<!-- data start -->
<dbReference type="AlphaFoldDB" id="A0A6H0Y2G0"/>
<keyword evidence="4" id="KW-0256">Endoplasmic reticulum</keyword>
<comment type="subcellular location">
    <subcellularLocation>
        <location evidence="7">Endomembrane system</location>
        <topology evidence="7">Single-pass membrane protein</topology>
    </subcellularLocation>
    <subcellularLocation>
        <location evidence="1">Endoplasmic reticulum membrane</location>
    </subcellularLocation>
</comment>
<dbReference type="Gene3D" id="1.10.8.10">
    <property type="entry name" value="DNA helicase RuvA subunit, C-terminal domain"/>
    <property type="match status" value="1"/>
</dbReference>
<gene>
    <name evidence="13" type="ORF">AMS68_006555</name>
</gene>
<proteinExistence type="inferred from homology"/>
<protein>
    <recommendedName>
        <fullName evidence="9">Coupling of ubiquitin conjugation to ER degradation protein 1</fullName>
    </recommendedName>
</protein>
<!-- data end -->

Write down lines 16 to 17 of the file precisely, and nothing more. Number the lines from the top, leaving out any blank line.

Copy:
<gene>
    <name evidence="13" type="ORF">AMS68_006555</name>